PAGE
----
Vint Cerf, who co-founded the TCP/IP protocols that underpin the internet, criticized the design of upcoming fifth generation networks in a recent op-ed.
Cerf, widely known as a “father of the internet”, said that he feared 5G networks will erode consumer privacy because they are designed to give telecommunications providers much more control over how consumers access and use the web.
Cerf argued that the design of these networks inherently gives more power to telecommunications providers, while raising privacy concerns for consumers.
“The 5G design actually exposes a whole lot of consumer activity that otherwise wouldn’t be visible,” Cerf said.
Fifth generation networks use not only a higher frequency radio but also a completely different technical architecture that lets telecommunication see how their services are being used.
Further, the deployment of these networks will expand the market for Internet of Things technology, allowing for increased surveillance and more and more data to be gathered on the individual.
OneWeb receives $1 billion to bounce back from bankruptcy
Just a few months after global satellite communications company OneWeb filed for bankruptcy protection after being impacted by COVID-19, the U.K. government announced it will be providing $500 million and taking an equity share in the company, Fierce Wireless reported.
Bharti Global, part of a group that controls the third largest mobile operator in the world, Bharti Airtel, will kick in another $500 million.
Bharti Global’s markets will serve as a testing ground for OneWeb’s services, the mission of which is to connect unserved and underserved communities around the world.
The company’s relations with Bharti Global will be useful, as the company has a presence across South Asia and Sub-Saharan Africa, the precise environments where terrain requires satellite-based connectivity.
In its press release, the U.K. government announced that it will have a final say over any future sale of the company and over which countries can access OneWeb technology, due to national security concerns.
Prices for internet-streamed TV are going up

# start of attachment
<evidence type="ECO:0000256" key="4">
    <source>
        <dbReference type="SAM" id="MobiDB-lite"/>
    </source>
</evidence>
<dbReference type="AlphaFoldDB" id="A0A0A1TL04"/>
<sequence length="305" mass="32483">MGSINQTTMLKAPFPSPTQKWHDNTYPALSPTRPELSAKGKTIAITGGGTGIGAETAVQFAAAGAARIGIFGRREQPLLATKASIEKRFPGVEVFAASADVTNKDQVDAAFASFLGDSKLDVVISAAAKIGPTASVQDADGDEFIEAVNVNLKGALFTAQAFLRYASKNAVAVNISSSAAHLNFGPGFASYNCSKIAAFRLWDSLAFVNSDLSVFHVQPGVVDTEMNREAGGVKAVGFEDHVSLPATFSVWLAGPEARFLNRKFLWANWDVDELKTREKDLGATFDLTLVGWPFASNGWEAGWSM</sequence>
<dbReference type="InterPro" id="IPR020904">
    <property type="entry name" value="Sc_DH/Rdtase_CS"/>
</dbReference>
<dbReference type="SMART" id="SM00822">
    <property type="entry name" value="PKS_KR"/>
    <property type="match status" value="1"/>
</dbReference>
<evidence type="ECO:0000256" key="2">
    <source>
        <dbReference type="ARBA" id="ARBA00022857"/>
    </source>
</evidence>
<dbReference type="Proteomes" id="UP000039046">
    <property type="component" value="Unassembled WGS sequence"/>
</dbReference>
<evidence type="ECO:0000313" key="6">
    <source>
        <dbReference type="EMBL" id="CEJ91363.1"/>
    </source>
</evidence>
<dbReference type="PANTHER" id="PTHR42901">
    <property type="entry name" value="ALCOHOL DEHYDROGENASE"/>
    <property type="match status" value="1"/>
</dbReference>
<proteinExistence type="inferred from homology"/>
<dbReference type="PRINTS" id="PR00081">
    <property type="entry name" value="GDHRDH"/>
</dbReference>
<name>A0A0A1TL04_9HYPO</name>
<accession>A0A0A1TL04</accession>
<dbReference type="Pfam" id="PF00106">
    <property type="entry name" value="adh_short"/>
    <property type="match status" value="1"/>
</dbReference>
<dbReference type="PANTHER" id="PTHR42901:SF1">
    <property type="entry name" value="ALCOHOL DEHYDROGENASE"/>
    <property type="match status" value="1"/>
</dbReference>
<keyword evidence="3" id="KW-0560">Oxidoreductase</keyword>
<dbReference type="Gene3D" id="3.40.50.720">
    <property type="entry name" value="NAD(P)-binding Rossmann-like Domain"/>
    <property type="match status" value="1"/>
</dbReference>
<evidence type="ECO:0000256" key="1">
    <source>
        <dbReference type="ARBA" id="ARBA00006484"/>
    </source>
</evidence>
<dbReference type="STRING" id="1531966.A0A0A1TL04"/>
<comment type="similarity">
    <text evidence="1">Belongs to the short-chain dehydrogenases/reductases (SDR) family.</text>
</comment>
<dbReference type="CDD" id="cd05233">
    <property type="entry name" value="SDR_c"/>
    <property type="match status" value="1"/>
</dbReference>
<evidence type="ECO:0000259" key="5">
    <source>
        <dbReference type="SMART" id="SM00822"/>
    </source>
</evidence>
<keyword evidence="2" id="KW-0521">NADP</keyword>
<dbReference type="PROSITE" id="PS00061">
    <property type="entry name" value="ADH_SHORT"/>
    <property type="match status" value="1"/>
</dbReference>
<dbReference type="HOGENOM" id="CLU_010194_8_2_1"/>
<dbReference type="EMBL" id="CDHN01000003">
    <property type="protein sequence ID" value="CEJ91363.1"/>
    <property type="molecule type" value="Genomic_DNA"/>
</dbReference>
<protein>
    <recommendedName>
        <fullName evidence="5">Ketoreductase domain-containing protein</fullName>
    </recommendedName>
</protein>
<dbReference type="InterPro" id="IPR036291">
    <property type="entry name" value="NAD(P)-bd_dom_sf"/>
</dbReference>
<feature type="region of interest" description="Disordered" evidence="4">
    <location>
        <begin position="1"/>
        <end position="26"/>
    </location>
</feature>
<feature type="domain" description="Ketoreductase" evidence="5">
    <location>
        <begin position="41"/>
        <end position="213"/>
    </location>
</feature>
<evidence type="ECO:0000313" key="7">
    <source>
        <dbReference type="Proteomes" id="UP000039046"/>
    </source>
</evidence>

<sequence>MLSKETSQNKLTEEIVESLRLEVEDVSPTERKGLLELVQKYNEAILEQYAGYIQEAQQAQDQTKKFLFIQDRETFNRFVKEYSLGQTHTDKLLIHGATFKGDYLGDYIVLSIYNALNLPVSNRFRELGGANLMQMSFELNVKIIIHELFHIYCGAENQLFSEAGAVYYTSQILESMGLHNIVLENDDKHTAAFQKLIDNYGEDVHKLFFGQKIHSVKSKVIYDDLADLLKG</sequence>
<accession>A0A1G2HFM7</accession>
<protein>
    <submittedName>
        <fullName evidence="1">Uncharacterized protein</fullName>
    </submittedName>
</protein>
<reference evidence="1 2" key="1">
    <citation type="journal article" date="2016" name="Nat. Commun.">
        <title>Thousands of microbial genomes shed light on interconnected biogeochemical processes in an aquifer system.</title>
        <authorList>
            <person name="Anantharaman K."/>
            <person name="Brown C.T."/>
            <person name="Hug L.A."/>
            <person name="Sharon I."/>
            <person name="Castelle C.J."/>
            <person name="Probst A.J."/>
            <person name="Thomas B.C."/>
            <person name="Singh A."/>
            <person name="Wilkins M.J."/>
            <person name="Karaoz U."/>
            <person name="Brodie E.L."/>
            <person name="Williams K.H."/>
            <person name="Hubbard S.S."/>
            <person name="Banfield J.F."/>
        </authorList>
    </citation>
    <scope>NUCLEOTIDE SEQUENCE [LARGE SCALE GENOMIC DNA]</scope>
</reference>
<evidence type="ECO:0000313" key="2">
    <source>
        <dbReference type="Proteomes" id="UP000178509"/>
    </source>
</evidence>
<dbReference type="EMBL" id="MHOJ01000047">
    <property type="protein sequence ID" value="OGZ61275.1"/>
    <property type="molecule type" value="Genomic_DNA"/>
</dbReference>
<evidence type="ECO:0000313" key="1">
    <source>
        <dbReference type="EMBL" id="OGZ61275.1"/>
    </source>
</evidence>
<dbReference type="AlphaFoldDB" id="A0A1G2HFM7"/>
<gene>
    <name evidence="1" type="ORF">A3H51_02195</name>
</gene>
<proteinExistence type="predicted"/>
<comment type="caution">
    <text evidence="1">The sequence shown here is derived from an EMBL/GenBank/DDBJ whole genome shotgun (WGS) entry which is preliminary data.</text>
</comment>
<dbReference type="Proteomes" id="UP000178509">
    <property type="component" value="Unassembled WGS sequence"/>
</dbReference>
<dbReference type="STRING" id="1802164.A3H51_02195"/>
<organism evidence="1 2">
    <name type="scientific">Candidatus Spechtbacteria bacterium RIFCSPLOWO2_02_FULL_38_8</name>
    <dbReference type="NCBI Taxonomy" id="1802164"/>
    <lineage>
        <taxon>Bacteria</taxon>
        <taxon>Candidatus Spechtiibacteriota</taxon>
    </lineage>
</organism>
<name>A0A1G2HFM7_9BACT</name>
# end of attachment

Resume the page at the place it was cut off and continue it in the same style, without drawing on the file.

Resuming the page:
Between traditional cable and internet services, there’s more TV competition than ever. But instead of competition driving prices down, prices have steadily gone up over the past few years, The Verge reported.
YouTube TV recently announced that the platform will be raising its prices by nearly 30 percent, to $65 per month. Shortly after, FuboTV followed, announcing increases of its own, which put the lowest tier of their service at $60.
“The first era of internet-streamed TV, the one of cheap, innovative cable alternatives, is over, and what comes next is going to look a whole lot more like the traditional cable services it promised to replace, with prices to match,” wrote Chaim Gartenberg, news editor for The Verge.
The latest round of price increases are not without precedent. Prices for every major streaming service have been steadily increasing as services have added more channels or faced the harsh realities of rising carriage fees for the ones they already offer.
Companies are fighting with content monopolies like ViacomCBS, Disney, WarnerMedia, NBCUniversal, Fox Corporation and Discovery, which license out the rights to air their channels to cable providers and streaming services. The companies do not license their content cheaply.
Rather than competing with one another, effectively driving prices down for consumers, pricing rules are being dictated by content creators, hurting consumers and seemingly recreating the wheel.
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